Storing our 1914 Evinrude Motor in Wilson Pond for the Winter

1914-PM-evinrudeGramp’s father was Harold George Walden, most often referred to as HG. This is one of his hunting adventures that I think deserves a telling. Gramps was about 8 years old at the time of this story so this is an eighty-four year old memory!

One late fall day probably at the end of legal deer season, my father, HG Walden, went hunting. On this particular day he was by himself. HG left early in the morning from Walden Landing in one of his regular rowboats with the 1914 Evinrude motor he used back then. He boated up through the Thoroughfare to the Upper Pond where he docked the boat and headed up past the Big Rock to Scammon Ridge.

He hunted all day and the weather sharpened up considerably and got very cold. Close to dusk, he came back down to the Pond and got in the boat to return home.  He was just through the Thoroughfare when he realized the Lower Pond was skimmed over with thin sharp ice. Now skim ice can cut right through a boat so HG had to think a little on what to do. He knew he could pull the boat up on shore but he did not want to carry the motor all the way home; he would have to hide it in a place where it would not be stolen.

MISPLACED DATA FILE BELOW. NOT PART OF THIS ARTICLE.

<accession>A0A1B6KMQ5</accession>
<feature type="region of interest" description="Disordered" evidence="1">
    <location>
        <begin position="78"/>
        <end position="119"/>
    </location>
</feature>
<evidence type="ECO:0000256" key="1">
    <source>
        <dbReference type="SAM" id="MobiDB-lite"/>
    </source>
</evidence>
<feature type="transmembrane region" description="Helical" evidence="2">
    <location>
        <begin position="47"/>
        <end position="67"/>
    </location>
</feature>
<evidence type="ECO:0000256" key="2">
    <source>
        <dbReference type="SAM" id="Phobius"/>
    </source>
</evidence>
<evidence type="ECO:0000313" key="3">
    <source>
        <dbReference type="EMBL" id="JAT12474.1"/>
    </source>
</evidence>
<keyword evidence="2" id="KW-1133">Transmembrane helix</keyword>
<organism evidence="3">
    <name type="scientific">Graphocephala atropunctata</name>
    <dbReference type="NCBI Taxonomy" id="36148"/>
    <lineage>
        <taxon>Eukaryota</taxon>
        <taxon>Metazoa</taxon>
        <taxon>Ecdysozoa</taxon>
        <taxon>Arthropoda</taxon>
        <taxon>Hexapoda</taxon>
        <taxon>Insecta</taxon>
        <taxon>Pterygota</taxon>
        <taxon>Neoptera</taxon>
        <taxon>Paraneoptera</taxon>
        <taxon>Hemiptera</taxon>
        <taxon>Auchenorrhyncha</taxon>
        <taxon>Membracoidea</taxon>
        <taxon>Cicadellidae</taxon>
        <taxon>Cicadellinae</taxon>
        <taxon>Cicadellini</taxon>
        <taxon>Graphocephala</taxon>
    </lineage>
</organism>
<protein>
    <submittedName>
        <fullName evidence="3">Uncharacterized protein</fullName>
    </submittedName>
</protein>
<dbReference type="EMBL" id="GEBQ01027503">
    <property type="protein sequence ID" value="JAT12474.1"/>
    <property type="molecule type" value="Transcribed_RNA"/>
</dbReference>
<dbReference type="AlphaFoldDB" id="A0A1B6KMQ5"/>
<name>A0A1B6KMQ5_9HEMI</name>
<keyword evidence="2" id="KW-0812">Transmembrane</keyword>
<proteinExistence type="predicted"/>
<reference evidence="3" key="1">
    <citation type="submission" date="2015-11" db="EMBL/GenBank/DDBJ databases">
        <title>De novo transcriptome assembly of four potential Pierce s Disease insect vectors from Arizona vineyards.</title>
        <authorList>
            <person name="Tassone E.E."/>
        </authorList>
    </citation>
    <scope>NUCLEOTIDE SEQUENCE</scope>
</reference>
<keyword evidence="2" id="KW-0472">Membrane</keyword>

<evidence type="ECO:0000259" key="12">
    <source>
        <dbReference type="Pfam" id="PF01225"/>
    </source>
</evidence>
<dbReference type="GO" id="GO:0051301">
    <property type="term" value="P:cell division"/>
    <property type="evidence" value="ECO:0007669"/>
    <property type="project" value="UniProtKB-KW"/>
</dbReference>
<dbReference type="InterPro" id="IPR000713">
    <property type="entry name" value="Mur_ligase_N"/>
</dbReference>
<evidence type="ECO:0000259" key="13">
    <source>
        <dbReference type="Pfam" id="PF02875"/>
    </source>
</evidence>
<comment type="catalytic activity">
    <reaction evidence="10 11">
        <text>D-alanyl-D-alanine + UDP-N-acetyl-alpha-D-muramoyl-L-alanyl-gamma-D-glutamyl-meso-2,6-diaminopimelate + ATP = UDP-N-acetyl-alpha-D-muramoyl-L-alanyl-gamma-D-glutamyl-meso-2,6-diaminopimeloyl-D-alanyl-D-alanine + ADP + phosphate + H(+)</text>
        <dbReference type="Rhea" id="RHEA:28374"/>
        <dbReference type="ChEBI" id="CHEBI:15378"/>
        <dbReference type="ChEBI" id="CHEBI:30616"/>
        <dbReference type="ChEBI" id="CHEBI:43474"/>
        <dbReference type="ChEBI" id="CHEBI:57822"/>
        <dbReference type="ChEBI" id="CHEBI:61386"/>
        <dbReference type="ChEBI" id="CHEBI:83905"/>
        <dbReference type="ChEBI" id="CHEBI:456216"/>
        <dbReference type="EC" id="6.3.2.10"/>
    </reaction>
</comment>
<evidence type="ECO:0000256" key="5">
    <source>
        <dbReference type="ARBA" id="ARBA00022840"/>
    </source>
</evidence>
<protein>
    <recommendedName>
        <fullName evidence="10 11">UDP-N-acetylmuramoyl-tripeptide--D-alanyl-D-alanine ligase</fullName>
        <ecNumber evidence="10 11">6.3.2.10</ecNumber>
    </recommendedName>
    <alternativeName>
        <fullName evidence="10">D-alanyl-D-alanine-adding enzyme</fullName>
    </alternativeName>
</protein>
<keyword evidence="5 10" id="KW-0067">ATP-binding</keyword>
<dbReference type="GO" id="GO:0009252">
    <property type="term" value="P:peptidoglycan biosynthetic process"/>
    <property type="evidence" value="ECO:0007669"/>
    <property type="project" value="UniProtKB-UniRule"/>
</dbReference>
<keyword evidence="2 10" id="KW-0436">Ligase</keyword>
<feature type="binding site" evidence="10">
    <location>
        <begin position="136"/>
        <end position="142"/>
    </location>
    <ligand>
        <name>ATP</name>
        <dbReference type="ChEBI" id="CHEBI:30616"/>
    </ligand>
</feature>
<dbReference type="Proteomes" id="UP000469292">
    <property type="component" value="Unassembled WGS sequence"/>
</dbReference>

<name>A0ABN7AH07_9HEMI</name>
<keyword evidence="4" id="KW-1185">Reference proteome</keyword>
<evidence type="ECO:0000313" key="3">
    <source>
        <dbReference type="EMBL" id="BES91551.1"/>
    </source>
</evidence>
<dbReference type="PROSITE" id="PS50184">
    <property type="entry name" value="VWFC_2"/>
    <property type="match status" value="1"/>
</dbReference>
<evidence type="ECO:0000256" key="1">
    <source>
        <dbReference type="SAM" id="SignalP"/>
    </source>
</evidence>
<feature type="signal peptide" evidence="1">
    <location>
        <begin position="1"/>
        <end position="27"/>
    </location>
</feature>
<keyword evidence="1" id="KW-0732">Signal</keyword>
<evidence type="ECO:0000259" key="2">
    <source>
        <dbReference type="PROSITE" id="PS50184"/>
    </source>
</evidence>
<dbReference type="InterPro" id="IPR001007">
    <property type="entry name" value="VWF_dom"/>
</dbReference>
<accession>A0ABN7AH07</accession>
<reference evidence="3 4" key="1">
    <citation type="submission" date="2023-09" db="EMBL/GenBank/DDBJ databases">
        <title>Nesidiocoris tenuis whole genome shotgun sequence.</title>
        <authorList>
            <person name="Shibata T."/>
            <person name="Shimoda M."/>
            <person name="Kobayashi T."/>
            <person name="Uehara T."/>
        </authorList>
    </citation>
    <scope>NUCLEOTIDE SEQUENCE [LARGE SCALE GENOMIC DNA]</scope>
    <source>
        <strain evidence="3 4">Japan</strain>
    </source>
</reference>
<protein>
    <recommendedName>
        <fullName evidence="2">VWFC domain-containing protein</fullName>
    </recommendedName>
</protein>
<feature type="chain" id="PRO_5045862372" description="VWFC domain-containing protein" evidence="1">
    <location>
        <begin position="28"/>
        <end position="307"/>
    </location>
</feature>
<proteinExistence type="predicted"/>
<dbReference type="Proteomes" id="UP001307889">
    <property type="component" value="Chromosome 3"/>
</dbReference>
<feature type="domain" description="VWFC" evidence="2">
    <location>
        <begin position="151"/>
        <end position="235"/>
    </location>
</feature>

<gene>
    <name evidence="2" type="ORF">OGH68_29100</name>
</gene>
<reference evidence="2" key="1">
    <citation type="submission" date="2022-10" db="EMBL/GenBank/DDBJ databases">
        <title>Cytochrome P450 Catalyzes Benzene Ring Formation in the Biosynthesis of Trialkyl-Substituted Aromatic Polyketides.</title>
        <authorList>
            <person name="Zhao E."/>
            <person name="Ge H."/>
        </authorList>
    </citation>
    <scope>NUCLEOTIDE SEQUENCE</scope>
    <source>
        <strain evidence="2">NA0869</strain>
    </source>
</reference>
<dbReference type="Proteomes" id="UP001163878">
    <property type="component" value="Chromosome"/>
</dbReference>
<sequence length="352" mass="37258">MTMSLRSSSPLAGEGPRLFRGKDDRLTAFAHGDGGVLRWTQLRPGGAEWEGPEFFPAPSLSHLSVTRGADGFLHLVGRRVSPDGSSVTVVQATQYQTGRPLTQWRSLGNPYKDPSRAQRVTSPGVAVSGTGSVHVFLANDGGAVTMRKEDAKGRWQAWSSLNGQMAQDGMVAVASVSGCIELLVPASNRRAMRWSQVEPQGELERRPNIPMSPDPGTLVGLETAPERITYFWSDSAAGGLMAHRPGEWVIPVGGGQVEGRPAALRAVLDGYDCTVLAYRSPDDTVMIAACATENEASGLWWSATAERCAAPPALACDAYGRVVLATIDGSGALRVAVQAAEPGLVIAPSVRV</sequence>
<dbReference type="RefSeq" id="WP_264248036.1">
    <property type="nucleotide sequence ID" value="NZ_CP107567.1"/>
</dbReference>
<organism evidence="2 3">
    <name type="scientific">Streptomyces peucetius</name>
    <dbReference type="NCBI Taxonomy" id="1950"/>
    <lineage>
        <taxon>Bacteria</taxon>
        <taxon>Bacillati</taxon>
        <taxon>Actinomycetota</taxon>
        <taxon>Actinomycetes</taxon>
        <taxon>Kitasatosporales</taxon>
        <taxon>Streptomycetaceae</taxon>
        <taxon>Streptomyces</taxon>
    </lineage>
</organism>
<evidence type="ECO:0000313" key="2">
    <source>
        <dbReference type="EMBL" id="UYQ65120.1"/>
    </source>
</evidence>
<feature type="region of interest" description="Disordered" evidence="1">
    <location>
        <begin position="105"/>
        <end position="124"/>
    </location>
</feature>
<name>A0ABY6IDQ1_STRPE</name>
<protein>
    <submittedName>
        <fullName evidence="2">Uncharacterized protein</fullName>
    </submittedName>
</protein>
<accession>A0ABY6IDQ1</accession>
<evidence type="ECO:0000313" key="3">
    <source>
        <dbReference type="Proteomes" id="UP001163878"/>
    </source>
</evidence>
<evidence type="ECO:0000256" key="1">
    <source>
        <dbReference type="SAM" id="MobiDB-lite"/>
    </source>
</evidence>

So he deposited the motor in the Pond in 8 feet of water where there was a sandy bottom. The boat he pulled up on shore near the Muzzy Camp for the winter. Then he walked the five miles home by way of the Old Wagon Road.

IMG_2520In the spring after the thaw HG and I left from Walden’s Landing in one of our rowboats and headed up to the spot where he had left the motor the previous fall. He had no difficulty in finding exactly where it was. We procured the motor with a hook attached to a rope and hauled it up. Because it was made almost entirely of bronze (except for the cylinder which was iron) it had not rusted.

We rowed back down to the Landing and walked up the hill home with that Evinrude motor that had been underwater for the winter, took off the Magneto and put in the wood oven. We couldn’t let it get too hot, just hot enough to dry it out. So after half an hour,  HG took  the Mag out and reinstalled it. Then we went down to the Pond, put the motor on the boat and at the first crank ppppppppputppppput – it started beautifully.

They don’t make motors like they used to.

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2 Responses to Storing our 1914 Evinrude Motor in Wilson Pond for the Winter

  1. marsha and lew hartz says:

    Thanks! good one. stay warm!

  2. Mary Narbus says:

    Great story!

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